Difference between revisions of "Development/Tutorials/Qt4 Ruby Tutorial/Chapter 06"

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=== Line by Line Walkthrough ===
 
=== Line by Line Walkthrough ===
 +
<code ruby>
 +
class LCDRange < Qt::Widget
 +
</code>
 +
 +
The LCDRange widget is a widget without any API. It just has a constructor. This sort of widget is not very useful, so we'll add some API later.
 +
 +
<code ruby>
 +
def initialize(parent = nil)
 +
    super()
 +
    lcd = Qt::LCDNumber.new(2)
 +
    slider = Qt::Slider.new(Qt::Horizontal)
 +
    slider.setRange(0, 99)
 +
    slider.setValue(0)
 +
 +
    connect(slider, SIGNAL('valueChanged(int)'), lcd, SLOT('display(int)'))
 +
 +
    layout = Qt::VBoxLayout.new()
 +
    layout.addWidget(lcd)
 +
    layout.addWidget(slider)
 +
    setLayout(layout)
 +
end
 +
</code>
 +
 +
This is lifted straight from the MyWidget constructor in Chapter 5. The only differences are that the Quit button is left out and the class is renamed.
 +
 +
<code ruby>
 +
class MyWidget < Qt::Widget
 +
</code>
 +
 +
MyWidget, too, contains no API except a constructor.
 +
 +
<code ruby>
 +
  def initialize(parent = nil)
 +
    super()
 +
    quit = Qt::PushButton.new(tr('Quit'))
 +
    quit.setFont(Qt::Font.new('Times', 18, Qt::Font::Bold))
 +
    connect(quit, SIGNAL('clicked()'), $qApp, SLOT('quit()'))
 +
</code>
 +
 +
The push button that used to be in what is now LCDRange has been separated so that we can have one Quit button and many LCDRange objects.
 +
 +
<code ruby>
 +
    grid = Qt::GridLayout.new()
 +
</code>
 +
 +
We create a Qt::Widget with a Qt::GridLayout that will contain three columns. The Qt::GridLayout automatically arranges its widgets in rows and columns; you can specify the row and column numbers when adding widgets to the layout, and Qt::GridLayout will fit them into the grid.
 +
 +
<code ruby>
 +
for row in 0..2
 +
      for column in 0..2
 +
        grid.addWidget(LCDRange.new(), row, column)
 +
      end
 +
end
 +
</code>
 +
 +
We create nine LCDRange widgets, all of which are children of the grid object, and we arrange them in three rows and three columns.
 +
 +
=== Running the Application ===
 +
This program shows how easy it is to use many widgets at a time. Each one behaves like the slider and LCD number in the previous chapter. Again, the difference lies in the implementation.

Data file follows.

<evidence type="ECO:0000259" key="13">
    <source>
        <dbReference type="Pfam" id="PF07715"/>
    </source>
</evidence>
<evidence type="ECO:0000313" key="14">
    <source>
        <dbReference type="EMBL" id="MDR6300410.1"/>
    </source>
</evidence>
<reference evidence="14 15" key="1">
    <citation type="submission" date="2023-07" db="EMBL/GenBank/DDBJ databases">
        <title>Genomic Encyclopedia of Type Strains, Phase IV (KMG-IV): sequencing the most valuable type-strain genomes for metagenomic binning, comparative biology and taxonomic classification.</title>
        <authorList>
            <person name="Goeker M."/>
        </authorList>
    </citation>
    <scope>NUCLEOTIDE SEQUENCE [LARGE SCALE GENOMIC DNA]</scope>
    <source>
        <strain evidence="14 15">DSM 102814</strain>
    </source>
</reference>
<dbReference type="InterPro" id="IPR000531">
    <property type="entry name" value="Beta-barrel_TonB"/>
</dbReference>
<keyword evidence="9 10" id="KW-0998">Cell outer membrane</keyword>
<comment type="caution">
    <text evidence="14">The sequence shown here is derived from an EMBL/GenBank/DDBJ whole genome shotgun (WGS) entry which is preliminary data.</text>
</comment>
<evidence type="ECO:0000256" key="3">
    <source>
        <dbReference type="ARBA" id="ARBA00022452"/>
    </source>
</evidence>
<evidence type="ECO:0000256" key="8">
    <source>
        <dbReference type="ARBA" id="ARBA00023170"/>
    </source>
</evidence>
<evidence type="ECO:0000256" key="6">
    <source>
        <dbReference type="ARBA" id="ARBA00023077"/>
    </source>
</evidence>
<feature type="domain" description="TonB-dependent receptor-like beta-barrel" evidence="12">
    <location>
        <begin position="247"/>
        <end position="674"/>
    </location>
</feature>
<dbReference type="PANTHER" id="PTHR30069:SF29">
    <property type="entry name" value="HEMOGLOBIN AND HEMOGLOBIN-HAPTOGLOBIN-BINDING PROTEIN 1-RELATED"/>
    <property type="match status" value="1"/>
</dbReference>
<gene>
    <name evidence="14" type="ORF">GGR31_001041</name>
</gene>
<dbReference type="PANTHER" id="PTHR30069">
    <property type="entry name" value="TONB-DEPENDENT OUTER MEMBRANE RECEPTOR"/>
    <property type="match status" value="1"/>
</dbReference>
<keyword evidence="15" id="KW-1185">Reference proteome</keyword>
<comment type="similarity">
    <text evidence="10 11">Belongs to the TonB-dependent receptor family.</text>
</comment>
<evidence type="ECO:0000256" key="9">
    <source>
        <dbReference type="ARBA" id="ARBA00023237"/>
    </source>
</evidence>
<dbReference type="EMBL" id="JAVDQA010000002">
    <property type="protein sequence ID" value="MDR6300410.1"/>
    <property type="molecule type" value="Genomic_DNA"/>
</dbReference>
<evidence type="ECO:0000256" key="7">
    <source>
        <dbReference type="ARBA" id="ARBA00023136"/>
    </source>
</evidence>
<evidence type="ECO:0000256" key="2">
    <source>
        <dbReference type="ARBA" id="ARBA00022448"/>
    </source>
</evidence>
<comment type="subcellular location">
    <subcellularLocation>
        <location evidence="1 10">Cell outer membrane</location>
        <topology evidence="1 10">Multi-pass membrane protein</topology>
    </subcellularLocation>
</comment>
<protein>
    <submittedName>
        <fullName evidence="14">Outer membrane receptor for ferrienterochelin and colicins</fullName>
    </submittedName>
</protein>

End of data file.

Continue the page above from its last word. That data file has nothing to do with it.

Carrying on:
+
 +
=== Exercises ===
 +
Initialize each slider with a different/random value on startup.

Revision as of 06:14, 30 December 2009


Contents

Development/Tutorials/Qt4 Ruby Tutorial/Chapter 06


Building Blocks Galore!
Tutorial Series   Qt4 Ruby Tutorial
Previous   Tutorial 5 - Building Blocks
What's Next   Tutorial 7 - One Thing Leads to Another
Further Reading   n/a

Building Blocks

Qt4 Ruby Tutorial Screenshot 6.png

Files:

Overview

This example shows how to encapsulate two widgets into a new component and how easy it is to use many widgets. For the first time, we use a custom widget as a child widget.

require 'Qt4'

class LCDRange < Qt::Widget

 def initialize(parent = nil)
   super()
   lcd = Qt::LCDNumber.new(2)
   slider = Qt::Slider.new(Qt::Horizontal)
   slider.setRange(0, 99)
   slider.setValue(0)
   connect(slider, SIGNAL('valueChanged(int)'), lcd, SLOT('display(int)'))
   layout = Qt::VBoxLayout.new()
   layout.addWidget(lcd)
   layout.addWidget(slider)
   setLayout(layout)
 end

end

class MyWidget < Qt::Widget

 def initialize(parent = nil)
   super()
   quit = Qt::PushButton.new(tr('Quit'))
   quit.setFont(Qt::Font.new('Times', 18, Qt::Font::Bold))
   connect(quit, SIGNAL('clicked()'), $qApp, SLOT('quit()'))
   grid = Qt::GridLayout.new()
   
   for row in 0..2
     for column in 0..2
       grid.addWidget(LCDRange.new(), row, column)
     end
   end
   layout = Qt::VBoxLayout.new()
   layout.addWidget(quit)
   layout.addLayout(grid)
   setLayout(layout)
 end

end

app = Qt::Application.new(ARGV)

widget = MyWidget.new() widget.show()

Line by Line Walkthrough

class LCDRange < Qt::Widget

The LCDRange widget is a widget without any API. It just has a constructor. This sort of widget is not very useful, so we'll add some API later.

def initialize(parent = nil)

   super()
   lcd = Qt::LCDNumber.new(2)
   slider = Qt::Slider.new(Qt::Horizontal)
   slider.setRange(0, 99)
   slider.setValue(0)
   connect(slider, SIGNAL('valueChanged(int)'), lcd, SLOT('display(int)'))
   layout = Qt::VBoxLayout.new()
   layout.addWidget(lcd)
   layout.addWidget(slider)
   setLayout(layout)

end

This is lifted straight from the MyWidget constructor in Chapter 5. The only differences are that the Quit button is left out and the class is renamed.

class MyWidget < Qt::Widget

MyWidget, too, contains no API except a constructor.

 def initialize(parent = nil)
   super()
   quit = Qt::PushButton.new(tr('Quit'))
   quit.setFont(Qt::Font.new('Times', 18, Qt::Font::Bold))
   connect(quit, SIGNAL('clicked()'), $qApp, SLOT('quit()'))

The push button that used to be in what is now LCDRange has been separated so that we can have one Quit button and many LCDRange objects.

   grid = Qt::GridLayout.new()

We create a Qt::Widget with a Qt::GridLayout that will contain three columns. The Qt::GridLayout automatically arranges its widgets in rows and columns; you can specify the row and column numbers when adding widgets to the layout, and Qt::GridLayout will fit them into the grid.

for row in 0..2

     for column in 0..2
       grid.addWidget(LCDRange.new(), row, column)
     end

end

We create nine LCDRange widgets, all of which are children of the grid object, and we arrange them in three rows and three columns.

Running the Application

This program shows how easy it is to use many widgets at a time. Each one behaves like the slider and LCD number in the previous chapter. Again, the difference lies in the implementation.

Exercises

Initialize each slider with a different/random value on startup.

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